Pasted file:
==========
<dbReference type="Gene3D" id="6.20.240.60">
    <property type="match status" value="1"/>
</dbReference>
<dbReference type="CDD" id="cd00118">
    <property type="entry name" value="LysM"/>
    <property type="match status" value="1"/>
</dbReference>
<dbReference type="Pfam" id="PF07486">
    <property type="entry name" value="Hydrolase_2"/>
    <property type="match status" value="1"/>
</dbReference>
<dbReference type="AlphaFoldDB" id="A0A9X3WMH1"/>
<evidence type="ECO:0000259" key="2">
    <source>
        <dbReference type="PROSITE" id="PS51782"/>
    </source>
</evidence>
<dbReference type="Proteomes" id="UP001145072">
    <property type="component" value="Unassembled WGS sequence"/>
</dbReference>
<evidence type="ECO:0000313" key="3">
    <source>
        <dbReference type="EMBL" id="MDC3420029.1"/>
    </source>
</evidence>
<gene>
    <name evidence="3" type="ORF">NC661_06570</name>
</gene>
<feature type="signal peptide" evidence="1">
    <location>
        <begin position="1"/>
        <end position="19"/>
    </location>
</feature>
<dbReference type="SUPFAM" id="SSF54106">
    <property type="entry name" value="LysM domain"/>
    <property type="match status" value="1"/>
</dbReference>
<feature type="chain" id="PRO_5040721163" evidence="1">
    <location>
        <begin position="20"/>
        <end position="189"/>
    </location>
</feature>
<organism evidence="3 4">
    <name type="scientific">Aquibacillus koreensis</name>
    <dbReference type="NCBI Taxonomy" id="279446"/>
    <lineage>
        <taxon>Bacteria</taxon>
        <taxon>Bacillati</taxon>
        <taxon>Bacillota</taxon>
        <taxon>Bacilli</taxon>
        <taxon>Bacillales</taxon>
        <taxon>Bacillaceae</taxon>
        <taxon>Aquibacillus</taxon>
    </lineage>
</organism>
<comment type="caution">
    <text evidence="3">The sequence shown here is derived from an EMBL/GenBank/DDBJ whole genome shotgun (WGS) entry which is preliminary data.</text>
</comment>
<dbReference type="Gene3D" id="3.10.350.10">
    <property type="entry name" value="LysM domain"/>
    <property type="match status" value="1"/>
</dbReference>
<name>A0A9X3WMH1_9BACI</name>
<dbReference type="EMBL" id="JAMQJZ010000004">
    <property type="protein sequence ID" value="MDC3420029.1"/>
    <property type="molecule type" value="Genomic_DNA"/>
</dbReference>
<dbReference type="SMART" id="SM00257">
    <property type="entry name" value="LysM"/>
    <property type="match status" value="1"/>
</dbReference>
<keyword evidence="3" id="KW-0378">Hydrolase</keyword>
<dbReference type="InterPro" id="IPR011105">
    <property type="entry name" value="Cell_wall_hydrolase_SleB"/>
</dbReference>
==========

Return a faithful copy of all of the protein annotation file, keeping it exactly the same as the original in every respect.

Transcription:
<dbReference type="Gene3D" id="6.20.240.60">
    <property type="match status" value="1"/>
</dbReference>
<dbReference type="CDD" id="cd00118">
    <property type="entry name" value="LysM"/>
    <property type="match status" value="1"/>
</dbReference>
<dbReference type="Pfam" id="PF07486">
    <property type="entry name" value="Hydrolase_2"/>
    <property type="match status" value="1"/>
</dbReference>
<dbReference type="AlphaFoldDB" id="A0A9X3WMH1"/>
<evidence type="ECO:0000259" key="2">
    <source>
        <dbReference type="PROSITE" id="PS51782"/>
    </source>
</evidence>
<dbReference type="Proteomes" id="UP001145072">
    <property type="component" value="Unassembled WGS sequence"/>
</dbReference>
<evidence type="ECO:0000313" key="3">
    <source>
        <dbReference type="EMBL" id="MDC3420029.1"/>
    </source>
</evidence>
<gene>
    <name evidence="3" type="ORF">NC661_06570</name>
</gene>
<feature type="signal peptide" evidence="1">
    <location>
        <begin position="1"/>
        <end position="19"/>
    </location>
</feature>
<dbReference type="SUPFAM" id="SSF54106">
    <property type="entry name" value="LysM domain"/>
    <property type="match status" value="1"/>
</dbReference>
<feature type="chain" id="PRO_5040721163" evidence="1">
    <location>
        <begin position="20"/>
        <end position="189"/>
    </location>
</feature>
<organism evidence="3 4">
    <name type="scientific">Aquibacillus koreensis</name>
    <dbReference type="NCBI Taxonomy" id="279446"/>
    <lineage>
        <taxon>Bacteria</taxon>
        <taxon>Bacillati</taxon>
        <taxon>Bacillota</taxon>
        <taxon>Bacilli</taxon>
        <taxon>Bacillales</taxon>
        <taxon>Bacillaceae</taxon>
        <taxon>Aquibacillus</taxon>
    </lineage>
</organism>
<comment type="caution">
    <text evidence="3">The sequence shown here is derived from an EMBL/GenBank/DDBJ whole genome shotgun (WGS) entry which is preliminary data.</text>
</comment>
<dbReference type="Gene3D" id="3.10.350.10">
    <property type="entry name" value="LysM domain"/>
    <property type="match status" value="1"/>
</dbReference>
<name>A0A9X3WMH1_9BACI</name>
<dbReference type="EMBL" id="JAMQJZ010000004">
    <property type="protein sequence ID" value="MDC3420029.1"/>
    <property type="molecule type" value="Genomic_DNA"/>
</dbReference>
<dbReference type="SMART" id="SM00257">
    <property type="entry name" value="LysM"/>
    <property type="match status" value="1"/>
</dbReference>
<keyword evidence="3" id="KW-0378">Hydrolase</keyword>
<dbReference type="InterPro" id="IPR011105">
    <property type="entry name" value="Cell_wall_hydrolase_SleB"/>
</dbReference>